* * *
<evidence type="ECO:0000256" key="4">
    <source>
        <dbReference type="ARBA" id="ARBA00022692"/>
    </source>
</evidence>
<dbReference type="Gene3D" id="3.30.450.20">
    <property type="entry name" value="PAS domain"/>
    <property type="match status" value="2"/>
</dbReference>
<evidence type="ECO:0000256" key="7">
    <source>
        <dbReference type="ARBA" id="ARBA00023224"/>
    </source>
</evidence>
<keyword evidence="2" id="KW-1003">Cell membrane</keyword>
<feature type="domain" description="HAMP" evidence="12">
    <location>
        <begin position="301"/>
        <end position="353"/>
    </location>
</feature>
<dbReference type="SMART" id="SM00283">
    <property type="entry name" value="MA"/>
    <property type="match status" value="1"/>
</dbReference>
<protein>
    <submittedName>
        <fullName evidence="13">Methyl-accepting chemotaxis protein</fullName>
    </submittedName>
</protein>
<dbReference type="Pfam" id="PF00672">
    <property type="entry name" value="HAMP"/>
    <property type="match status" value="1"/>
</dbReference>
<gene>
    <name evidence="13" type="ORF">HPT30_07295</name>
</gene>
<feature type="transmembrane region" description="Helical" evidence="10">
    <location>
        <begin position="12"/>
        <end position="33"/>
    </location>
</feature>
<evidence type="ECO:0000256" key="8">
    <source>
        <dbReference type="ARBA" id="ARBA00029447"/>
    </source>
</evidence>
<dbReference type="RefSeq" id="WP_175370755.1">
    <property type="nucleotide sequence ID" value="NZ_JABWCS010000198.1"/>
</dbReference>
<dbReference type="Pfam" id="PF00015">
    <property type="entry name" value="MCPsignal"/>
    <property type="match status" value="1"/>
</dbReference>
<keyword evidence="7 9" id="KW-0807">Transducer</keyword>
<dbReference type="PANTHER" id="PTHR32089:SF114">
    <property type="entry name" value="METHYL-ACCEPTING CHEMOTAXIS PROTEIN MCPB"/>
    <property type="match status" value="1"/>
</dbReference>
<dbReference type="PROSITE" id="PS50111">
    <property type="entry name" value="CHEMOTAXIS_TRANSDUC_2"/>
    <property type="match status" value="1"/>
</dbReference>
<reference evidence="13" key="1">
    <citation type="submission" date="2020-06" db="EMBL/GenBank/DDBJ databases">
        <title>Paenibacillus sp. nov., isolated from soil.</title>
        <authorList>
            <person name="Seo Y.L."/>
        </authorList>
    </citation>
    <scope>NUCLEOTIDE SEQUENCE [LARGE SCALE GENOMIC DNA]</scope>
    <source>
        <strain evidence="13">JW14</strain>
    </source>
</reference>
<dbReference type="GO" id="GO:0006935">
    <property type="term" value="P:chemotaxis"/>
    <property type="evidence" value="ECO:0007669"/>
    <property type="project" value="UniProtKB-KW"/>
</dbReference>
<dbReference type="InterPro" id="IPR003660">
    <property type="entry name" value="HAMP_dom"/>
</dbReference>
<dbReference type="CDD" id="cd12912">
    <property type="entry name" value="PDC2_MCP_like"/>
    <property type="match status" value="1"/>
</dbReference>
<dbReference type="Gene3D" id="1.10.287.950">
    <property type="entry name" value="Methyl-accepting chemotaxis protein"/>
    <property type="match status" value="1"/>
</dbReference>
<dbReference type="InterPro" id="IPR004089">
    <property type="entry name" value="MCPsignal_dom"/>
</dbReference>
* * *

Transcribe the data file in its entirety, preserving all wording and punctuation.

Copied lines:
<evidence type="ECO:0000256" key="4">
    <source>
        <dbReference type="ARBA" id="ARBA00022692"/>
    </source>
</evidence>
<dbReference type="Gene3D" id="3.30.450.20">
    <property type="entry name" value="PAS domain"/>
    <property type="match status" value="2"/>
</dbReference>
<evidence type="ECO:0000256" key="7">
    <source>
        <dbReference type="ARBA" id="ARBA00023224"/>
    </source>
</evidence>
<keyword evidence="2" id="KW-1003">Cell membrane</keyword>
<feature type="domain" description="HAMP" evidence="12">
    <location>
        <begin position="301"/>
        <end position="353"/>
    </location>
</feature>
<dbReference type="SMART" id="SM00283">
    <property type="entry name" value="MA"/>
    <property type="match status" value="1"/>
</dbReference>
<protein>
    <submittedName>
        <fullName evidence="13">Methyl-accepting chemotaxis protein</fullName>
    </submittedName>
</protein>
<dbReference type="Pfam" id="PF00672">
    <property type="entry name" value="HAMP"/>
    <property type="match status" value="1"/>
</dbReference>
<gene>
    <name evidence="13" type="ORF">HPT30_07295</name>
</gene>
<feature type="transmembrane region" description="Helical" evidence="10">
    <location>
        <begin position="12"/>
        <end position="33"/>
    </location>
</feature>
<evidence type="ECO:0000256" key="8">
    <source>
        <dbReference type="ARBA" id="ARBA00029447"/>
    </source>
</evidence>
<dbReference type="RefSeq" id="WP_175370755.1">
    <property type="nucleotide sequence ID" value="NZ_JABWCS010000198.1"/>
</dbReference>
<dbReference type="Pfam" id="PF00015">
    <property type="entry name" value="MCPsignal"/>
    <property type="match status" value="1"/>
</dbReference>
<keyword evidence="7 9" id="KW-0807">Transducer</keyword>
<dbReference type="PANTHER" id="PTHR32089:SF114">
    <property type="entry name" value="METHYL-ACCEPTING CHEMOTAXIS PROTEIN MCPB"/>
    <property type="match status" value="1"/>
</dbReference>
<dbReference type="PROSITE" id="PS50111">
    <property type="entry name" value="CHEMOTAXIS_TRANSDUC_2"/>
    <property type="match status" value="1"/>
</dbReference>
<reference evidence="13" key="1">
    <citation type="submission" date="2020-06" db="EMBL/GenBank/DDBJ databases">
        <title>Paenibacillus sp. nov., isolated from soil.</title>
        <authorList>
            <person name="Seo Y.L."/>
        </authorList>
    </citation>
    <scope>NUCLEOTIDE SEQUENCE [LARGE SCALE GENOMIC DNA]</scope>
    <source>
        <strain evidence="13">JW14</strain>
    </source>
</reference>
<dbReference type="GO" id="GO:0006935">
    <property type="term" value="P:chemotaxis"/>
    <property type="evidence" value="ECO:0007669"/>
    <property type="project" value="UniProtKB-KW"/>
</dbReference>
<dbReference type="InterPro" id="IPR003660">
    <property type="entry name" value="HAMP_dom"/>
</dbReference>
<dbReference type="CDD" id="cd12912">
    <property type="entry name" value="PDC2_MCP_like"/>
    <property type="match status" value="1"/>
</dbReference>
<dbReference type="Gene3D" id="1.10.287.950">
    <property type="entry name" value="Methyl-accepting chemotaxis protein"/>
    <property type="match status" value="1"/>
</dbReference>
<dbReference type="InterPro" id="IPR004089">
    <property type="entry name" value="MCPsignal_dom"/>
</dbReference>